Madhouse Fog is my third novel and fifth book overall. I wrote the first draft of it in 2007. Within weeks of finishing that draft, I started working on my doctorate. Whenever I could carve out a little extra time for myself, I worked on revising the book between 2007 and 2011.
Manic D Press accepted the book for publication in January of 2012. It was released on June 11, 2013.
I really love this book. I really hope you read it. If you don’t want to pay for it, just contact one of my current or former students. They’ve been passing around a bootleg copy of the ebook for years.
Here’s a description of the plot:
Fleeing a troubled marriage, the narrator takes a seemingly benign grant-writing position at a psychiatric hospital in Southern California. Once the grounds of a scandal-ridden private university, the hospital now houses a menagerie of lost souls including a wandering academic who still believes he works at the university and Lola, the narrator’s long-lost second love. Soon, the narrator is enmeshed in a struggle between Dr. Bishop, a brilliant, batty research psychologist, and Frank Walters, a dapper blind advertising executive who believes that Dr. Bishop’s research has lucrative implications. It is up to the narrator to make sure that Frank Walters is unable to harness the findings for questionable ends, as he begins a metaphysical journey that may lead him to murder.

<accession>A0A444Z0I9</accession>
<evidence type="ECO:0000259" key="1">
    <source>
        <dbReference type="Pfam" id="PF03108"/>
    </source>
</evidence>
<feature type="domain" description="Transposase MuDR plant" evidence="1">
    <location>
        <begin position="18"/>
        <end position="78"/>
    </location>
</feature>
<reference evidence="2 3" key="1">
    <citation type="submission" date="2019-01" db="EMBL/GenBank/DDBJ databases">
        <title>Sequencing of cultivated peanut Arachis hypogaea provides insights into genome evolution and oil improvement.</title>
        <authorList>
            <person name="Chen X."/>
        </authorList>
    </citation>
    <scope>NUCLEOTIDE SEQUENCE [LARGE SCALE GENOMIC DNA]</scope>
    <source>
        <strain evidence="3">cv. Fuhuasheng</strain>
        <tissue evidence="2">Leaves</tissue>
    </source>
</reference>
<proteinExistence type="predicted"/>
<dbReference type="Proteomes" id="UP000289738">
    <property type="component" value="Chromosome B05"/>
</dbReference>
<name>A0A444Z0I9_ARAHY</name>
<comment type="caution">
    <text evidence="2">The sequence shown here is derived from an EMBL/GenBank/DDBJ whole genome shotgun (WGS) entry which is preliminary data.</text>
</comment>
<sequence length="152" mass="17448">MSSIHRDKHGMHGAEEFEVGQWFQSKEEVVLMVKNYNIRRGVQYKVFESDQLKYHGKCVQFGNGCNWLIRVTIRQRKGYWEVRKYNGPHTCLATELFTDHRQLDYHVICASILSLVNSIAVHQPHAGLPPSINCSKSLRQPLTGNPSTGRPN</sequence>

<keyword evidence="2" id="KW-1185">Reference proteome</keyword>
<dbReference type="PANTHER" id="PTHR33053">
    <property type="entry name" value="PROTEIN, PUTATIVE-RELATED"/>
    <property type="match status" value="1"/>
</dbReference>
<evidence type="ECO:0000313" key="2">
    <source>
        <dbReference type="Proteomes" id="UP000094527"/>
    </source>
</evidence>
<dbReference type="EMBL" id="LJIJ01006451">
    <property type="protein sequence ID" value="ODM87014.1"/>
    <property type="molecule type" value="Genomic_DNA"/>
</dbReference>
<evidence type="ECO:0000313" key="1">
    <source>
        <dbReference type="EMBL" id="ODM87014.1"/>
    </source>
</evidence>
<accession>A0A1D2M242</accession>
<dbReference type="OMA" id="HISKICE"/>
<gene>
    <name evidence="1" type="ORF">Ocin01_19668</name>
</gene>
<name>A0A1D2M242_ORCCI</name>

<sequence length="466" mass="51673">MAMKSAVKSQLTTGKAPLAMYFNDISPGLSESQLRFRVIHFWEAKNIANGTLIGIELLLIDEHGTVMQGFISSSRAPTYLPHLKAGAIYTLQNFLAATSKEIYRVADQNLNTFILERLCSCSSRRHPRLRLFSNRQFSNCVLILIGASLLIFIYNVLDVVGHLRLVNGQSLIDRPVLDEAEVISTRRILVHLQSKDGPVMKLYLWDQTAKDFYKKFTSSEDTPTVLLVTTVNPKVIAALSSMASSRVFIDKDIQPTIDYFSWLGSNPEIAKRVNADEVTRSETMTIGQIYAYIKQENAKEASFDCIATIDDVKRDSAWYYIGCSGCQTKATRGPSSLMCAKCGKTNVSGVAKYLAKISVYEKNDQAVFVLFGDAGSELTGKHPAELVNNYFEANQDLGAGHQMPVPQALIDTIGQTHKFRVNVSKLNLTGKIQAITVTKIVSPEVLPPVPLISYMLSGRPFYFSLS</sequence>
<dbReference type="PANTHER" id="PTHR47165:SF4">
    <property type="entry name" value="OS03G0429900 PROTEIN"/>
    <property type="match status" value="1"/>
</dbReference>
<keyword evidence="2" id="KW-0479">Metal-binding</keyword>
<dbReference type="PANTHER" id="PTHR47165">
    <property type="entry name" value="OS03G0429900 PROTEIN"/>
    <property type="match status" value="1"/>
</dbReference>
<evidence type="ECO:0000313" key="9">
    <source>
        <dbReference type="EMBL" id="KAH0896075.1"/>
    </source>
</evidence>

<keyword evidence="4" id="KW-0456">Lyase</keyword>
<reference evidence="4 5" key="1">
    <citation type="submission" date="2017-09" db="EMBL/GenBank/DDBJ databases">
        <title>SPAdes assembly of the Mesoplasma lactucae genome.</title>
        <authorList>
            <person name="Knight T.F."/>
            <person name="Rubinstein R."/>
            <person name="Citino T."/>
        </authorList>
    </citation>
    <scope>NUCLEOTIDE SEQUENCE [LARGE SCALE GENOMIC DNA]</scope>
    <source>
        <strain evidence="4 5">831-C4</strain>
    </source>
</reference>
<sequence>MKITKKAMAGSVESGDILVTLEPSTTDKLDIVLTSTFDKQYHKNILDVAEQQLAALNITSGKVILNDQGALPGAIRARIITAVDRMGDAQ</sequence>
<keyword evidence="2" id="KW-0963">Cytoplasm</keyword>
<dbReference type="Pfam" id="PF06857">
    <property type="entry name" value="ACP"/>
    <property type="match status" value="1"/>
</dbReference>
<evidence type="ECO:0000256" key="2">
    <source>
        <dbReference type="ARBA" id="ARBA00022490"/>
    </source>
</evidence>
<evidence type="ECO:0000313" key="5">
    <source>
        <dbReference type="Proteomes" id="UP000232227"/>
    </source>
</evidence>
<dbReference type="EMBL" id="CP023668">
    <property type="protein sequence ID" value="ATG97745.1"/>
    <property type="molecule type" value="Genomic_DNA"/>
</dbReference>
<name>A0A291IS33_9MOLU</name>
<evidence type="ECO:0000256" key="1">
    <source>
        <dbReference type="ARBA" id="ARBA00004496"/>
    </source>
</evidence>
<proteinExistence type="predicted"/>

In the tradition of Paul Auster’s New York Trilogy and Haruki Murakami’s early novels, Madhouse Fog bends the boundaries of noir and invites the reader to regard the world in an entirely new way.
Here are a couple of early blurbs:
“I’m a huge fan of Carswell’s fiction: he’s intelligent, hilarious, incisive, and his ear for dialogue is extraordinary. Nevertheless, I found Madhouse Fog to be a geometric progression of his talent—besides being compelling and wonderfully strange (I lost sleep over it; it’s a damn hard book to put down), it is the epitome of literary sophistication. I loved this novel!” —Patricia Geary, Philip K. Dick Award-Winning author of Strange Toys
“Sean Carswell is full of surprises. He’s funny, frightening, madcap, philosophical. His writing has a real warmth of spirit, and the kind of deft observation that changes the way you see things long after you leave the page.” —Scott O’Connor, author of Untouchable
Here are a couple of reviews: